In 1935, at a literary conference in Baton Rouge, folklorist and scholar Benjamin Botkin looked out at an audience that included Robert Penn Warren and Randall Jarrell and declared that Southern poetry, as a distinct category, didn’t exist. “One of the things that strikes the outsider about Southern writing,” said Botkin, a native Bostonian living in Oklahoma, “is that as soon as one stops writing prose and becomes a poet, one ceases to be a Southerner and even poetic.” Rebuttals, if they came, were muted: grumbles here and there, maybe, handkerchiefs dabbing sweaty necks. Six decades later, in an essay, the Virginia poet Dave Smith tried wrestling with Botkin’s assessment but fell short of a pin. Was there anything to distinguish the Southern poet, Smith asked, from an American poet from any other region? His puckish answer: “Yes, no, and maybe.”
A trio of new poetry collections would seem to point that needle toward yes. At a surface level, what unites these books is the happenstance timing of their publication and the geographic coordinates of their authors’ births. But then at times, flickeringly, emerges something else: a humid intensity, a magnetic orientation toward home, and an emotional dissonance that together expose a Southern taproot even Botkin couldn’t deny.
In the forty poems in Judas Goat, Gabrielle Bates’s ravishing debut, sacred and unsacred longings find their embodiments in cemeteries, barnyard animals, squirrel and snake carcasses, mudbanks, and ghosts from scripture. In “Dear Birmingham,” a nod to her birthplace, Bates writes: “I was once so terrified of my own contentment / I bit my shoulder / and drew blood there.” Bates’s writing is anything but bloodless: Legs are shaved “amphibian-smooth,” mushrooms wear soil “like Catholics bearing ash,” ferns fiddle from “an old magnolia’s many armpits.” These are not, however, poems for the squeamish. A dog suffers a horrific death in one. A piglet meets a grisly fate in another, “four black hooves like split rocks scattered on the porch.” The caveat here is that neither is life for the squeamish. Bates apprehends this, and refuses to flinch, or cease longing.
Composition, another debut, comes from Junious “Jay” Ward, a poetry slam champ and the inaugural poet laureate of Charlotte, North Carolina. More a collage than a collection, the book takes a kind of depth sounding of Ward’s identity: biracial, male, Southern, Baptist, raised in a town “small like an atom you need to stay and escape / from, split without exploding.” But the personal, for Ward, is also the political; hence his righteous disemboweling of Virginia’s Racial Integrity Act of 1924, a law criminalizing his very existence. Ward, thrillingly, heaps everything into Composition: visual poetry, an imagined conversation between Ma Rainey and Elvis Presley, etymologies, redacted documents, an ekphrastic ode to TV’s Black-ish, family and historical photos, Dick Gregory quotes, footnotes, drawings, news clippings, and lyrical poems shot through with pathos, with unexpected nostalgia, with raised fists, with an exquisite kind of blues.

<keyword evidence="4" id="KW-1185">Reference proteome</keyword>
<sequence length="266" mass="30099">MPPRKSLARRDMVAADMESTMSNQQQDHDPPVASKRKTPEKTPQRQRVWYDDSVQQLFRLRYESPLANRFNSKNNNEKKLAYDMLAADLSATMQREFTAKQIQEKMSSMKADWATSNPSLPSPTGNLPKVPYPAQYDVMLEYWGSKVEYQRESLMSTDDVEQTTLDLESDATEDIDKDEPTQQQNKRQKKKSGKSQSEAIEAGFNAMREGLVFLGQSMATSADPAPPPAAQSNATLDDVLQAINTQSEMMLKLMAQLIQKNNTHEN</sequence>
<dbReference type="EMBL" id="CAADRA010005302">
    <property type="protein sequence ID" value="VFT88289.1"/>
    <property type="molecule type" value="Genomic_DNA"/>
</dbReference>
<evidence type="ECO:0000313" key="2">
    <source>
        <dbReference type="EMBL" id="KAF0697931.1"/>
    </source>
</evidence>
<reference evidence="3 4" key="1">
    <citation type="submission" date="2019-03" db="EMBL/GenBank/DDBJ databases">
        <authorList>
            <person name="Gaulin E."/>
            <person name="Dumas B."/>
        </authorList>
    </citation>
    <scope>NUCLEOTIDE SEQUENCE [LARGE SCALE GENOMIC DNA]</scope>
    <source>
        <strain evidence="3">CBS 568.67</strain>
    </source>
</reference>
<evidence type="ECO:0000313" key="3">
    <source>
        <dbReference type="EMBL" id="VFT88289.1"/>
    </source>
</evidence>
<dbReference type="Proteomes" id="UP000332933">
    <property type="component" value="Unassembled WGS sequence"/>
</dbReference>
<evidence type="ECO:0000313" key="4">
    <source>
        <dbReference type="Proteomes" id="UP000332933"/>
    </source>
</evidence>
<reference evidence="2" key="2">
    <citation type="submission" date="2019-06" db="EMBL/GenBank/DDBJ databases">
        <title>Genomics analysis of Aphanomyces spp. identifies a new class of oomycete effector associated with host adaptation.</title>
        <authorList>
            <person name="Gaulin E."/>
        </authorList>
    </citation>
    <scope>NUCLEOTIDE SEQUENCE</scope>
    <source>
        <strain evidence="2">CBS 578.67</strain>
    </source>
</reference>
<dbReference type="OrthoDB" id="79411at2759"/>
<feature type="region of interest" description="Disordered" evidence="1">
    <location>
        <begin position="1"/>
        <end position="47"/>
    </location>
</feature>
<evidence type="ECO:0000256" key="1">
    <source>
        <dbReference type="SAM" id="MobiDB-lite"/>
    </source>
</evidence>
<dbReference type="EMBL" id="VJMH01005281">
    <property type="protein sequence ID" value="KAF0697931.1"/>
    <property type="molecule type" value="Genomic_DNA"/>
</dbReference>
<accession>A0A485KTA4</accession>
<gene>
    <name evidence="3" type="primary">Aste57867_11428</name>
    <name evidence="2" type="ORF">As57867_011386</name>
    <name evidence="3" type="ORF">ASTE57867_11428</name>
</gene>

“I’m trying to / unwrite this place.” That’s K. Iver, the author of Short Film Starring My Beloved’s Red Bronco, and the place—psychic bruise as much as a location—is Iver’s native Mississippi. Short Film’s thirty-one poems orbit the teenage love affair between Iver—who is nonbinary trans—and Missy, a “blond boy forced to call himself a girl.” Memories of swapping candy outside homeroom, of yearbook photos, of “the decade-old landline that held our breaths until 3 a.m.” get subsumed in a torrent of heartbreak: In 2007, at twenty-seven, Missy committed suicide, a harrowingly common fate for trans youth. Short Film is one of the most powerful excavations of grief in recent memory, a genderqueer kaddish that veers from guilt (“I have a body / and you don’t”) to despair to tenderness to searing anger (at Iver’s mother, who separated them; at the small-minded townsfolk who wished them consigned to hell’s flames). Iver’s poems will turn you inside out. “You held many more objects,” goes one,
than a chair and a rope. Faces
have softened in your hands.
Steering wheels have lived
there a long time. But I can’t
celebrate that. Not yet.
I can’t praise the smooth
contours of your nose
without wishing it were still
a nose. Without asking Mississippi where it was